When French babies cry at night, their parents wait a few minutes before responding to give the child a chance to learn how to put themselves to sleep. Parents then learn to distinguish between a cry of frustration and a cry of needs.
“The Pause works in part because parents believe that tiny babies aren’t helpless blobs. They can learn things. This learning, done gently and at a baby’s own pace, isn’t damaging. To the contrary, parents believe it gives the babies confidence and serenity, and makes them aware of other people.” (p. 54)
They also implement The Pause for older children as well, asking a child to wait a moment while a parent finishes a conversation, or wait their turn for a toy. This delayed gratification, she said, could be the reason “French children don’t throw food.”
“Could it be that making children delay gratification (in terms of minutes or seconds) – as middle class French parents do – actually makes them calmer and more resilient? Whereas middle-class American kids, who are in general more used to getting what they want right away, go to pieces under stress?” (p. 59)
These kids aren’t just natural born waiters. They’ve mastered the skill of distracting themselves so the wait doesn’t become unbearable and lead to meltdowns.
If the child gets frustrated in the mean time, that’s OK. To the French, if kids don’t know frustration, they will never know how to cope with life’s inevitable frustrations.
On discipline, or educating the young
A lot of these other points will come in down the road. Sophie’s not exactly talking back. Yet. But her take on “education” gives me something to ponder as we head into the years of temper tantrums.
Druckerman wrote a lot about the cadre, or framework of rules that are non-negotiable. Parents will have to decide which points are set in stone, such as bed times and at least trying all the foods on a child’s plate. Within that framework, the children have a lot of freedom.
Parents strike a balance between listening to their kids’ requests and instilling the understanding that the parents make the final decisions. It gives parents confidence as they enforce rules, makes kids feel secure and helps keep the family balanced, she explained.
“American parents like me just assume that we’ll have to chase our kids around the park all afternoon or spend half a dinner party putting them to bed. It’s irritating, but it’s come to seem normal. For French parents, living with a child-king seems wildly out of balance and bad for the whole family.”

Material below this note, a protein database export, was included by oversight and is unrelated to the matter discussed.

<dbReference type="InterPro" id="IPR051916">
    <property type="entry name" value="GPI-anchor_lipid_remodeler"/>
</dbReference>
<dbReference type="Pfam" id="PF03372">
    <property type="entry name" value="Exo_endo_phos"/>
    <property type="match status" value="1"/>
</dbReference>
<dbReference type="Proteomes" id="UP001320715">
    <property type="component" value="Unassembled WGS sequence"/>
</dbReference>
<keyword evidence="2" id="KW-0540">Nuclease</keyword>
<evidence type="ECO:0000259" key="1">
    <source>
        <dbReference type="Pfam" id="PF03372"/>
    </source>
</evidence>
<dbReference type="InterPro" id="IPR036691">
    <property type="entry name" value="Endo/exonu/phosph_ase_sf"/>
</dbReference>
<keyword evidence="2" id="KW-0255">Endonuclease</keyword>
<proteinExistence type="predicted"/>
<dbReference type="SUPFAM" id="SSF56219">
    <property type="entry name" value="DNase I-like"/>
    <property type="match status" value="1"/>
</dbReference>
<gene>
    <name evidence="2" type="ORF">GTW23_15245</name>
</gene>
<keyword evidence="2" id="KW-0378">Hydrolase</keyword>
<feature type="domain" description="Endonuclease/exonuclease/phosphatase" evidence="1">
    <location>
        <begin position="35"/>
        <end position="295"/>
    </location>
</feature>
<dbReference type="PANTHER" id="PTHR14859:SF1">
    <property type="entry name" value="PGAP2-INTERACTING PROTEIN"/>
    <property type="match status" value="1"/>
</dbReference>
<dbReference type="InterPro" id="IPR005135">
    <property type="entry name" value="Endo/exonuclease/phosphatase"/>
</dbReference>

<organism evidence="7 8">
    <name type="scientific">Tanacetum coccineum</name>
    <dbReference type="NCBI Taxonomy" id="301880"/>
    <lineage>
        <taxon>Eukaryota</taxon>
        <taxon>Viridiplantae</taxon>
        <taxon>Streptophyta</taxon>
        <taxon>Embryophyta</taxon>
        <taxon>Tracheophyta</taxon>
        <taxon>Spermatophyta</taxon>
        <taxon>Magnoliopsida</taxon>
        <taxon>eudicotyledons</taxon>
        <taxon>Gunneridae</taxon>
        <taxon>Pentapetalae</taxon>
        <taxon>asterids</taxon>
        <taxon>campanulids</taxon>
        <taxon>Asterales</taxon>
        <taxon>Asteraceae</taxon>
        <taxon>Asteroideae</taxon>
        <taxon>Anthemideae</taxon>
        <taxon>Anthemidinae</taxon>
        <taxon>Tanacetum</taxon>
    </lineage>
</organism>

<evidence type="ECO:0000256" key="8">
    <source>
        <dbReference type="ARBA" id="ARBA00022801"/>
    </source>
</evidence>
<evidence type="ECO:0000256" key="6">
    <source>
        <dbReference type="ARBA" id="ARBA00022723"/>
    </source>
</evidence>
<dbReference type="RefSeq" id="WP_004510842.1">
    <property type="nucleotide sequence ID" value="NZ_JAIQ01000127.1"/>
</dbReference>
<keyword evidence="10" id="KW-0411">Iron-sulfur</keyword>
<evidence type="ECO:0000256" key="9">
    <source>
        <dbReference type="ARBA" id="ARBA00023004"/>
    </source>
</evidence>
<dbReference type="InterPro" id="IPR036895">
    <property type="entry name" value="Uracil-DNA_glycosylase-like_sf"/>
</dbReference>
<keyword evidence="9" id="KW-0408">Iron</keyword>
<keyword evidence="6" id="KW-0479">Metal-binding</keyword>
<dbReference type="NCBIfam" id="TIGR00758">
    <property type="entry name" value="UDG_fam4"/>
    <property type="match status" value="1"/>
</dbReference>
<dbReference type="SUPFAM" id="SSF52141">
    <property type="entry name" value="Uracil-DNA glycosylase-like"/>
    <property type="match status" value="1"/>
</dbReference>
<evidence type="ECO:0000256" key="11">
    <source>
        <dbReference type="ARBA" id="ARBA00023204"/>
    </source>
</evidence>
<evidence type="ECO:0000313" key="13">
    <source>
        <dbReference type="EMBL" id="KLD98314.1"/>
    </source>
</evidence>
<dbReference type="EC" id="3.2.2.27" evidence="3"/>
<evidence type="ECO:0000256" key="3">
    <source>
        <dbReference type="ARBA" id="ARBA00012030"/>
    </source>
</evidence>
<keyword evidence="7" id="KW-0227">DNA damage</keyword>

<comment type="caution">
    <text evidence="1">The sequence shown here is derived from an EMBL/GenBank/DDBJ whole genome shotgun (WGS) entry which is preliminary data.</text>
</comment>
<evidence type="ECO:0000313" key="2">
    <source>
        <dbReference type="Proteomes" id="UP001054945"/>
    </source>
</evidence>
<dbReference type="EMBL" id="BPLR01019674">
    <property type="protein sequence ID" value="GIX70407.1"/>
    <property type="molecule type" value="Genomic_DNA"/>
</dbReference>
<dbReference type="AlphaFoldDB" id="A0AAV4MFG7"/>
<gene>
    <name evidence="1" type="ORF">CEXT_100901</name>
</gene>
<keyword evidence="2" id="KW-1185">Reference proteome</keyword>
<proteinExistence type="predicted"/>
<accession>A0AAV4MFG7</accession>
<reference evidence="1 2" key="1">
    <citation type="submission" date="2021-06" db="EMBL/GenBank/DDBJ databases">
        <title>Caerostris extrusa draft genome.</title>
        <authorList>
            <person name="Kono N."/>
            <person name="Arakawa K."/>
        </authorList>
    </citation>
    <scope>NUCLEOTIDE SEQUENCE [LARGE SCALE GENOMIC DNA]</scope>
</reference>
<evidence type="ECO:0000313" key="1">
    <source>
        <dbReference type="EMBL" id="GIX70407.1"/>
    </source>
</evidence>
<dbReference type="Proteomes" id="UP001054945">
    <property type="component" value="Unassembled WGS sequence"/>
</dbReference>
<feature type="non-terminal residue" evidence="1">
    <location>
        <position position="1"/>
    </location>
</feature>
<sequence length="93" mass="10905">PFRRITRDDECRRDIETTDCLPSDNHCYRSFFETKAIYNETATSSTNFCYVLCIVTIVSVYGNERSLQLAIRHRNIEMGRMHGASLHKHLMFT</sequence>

One set of rules that seems to run through all French families, is the importance in teaching their kids to say the magic words: please, thank you, hello and good-bye. It’s a symbol of respect, acknowledging that others matter, that the child isn’t the center of the universe. (p. 154)
Druckerman also noted a difference in how parents corrected their children.
“Rather than saying: ‘don’t hit Jules,’ they typically say, ‘you don’t have the right to hit Jules.’ This is more than a semantic difference. It feels different to say it this way. The French phrasing suggests that there’s a fixed and coherent system of rights, which both children and adults can refer to. It also makes clear that the child does have the right to do other things.” (p. 229)
Discipline, for French families, isn’t an imposition of rules, it’s an education. (p. 234)
“This idea that you’re teaching, not policing, makes the tone a lot gentler in France. When (her son) Leo refuses to use his silverware at dinner, I try to imagine that I’m teaching him to use a fork, much like I’d teach him a letter of the alphabet. This makes it easier for me to be patient and calm. I no longer feel disrespected and angry when he doesn’t immediately comply. And with some of the stress off the situation, he’s more amiable about trying. I don’t yell, and dinner is more pleasant for everyone.”
If you took the time to read the entire post, you probably have too much time on your hands. So you might just have a few minutes to actually read Druckerman’s book. If you did and you had some thoughts, I’d love to hear what you thought.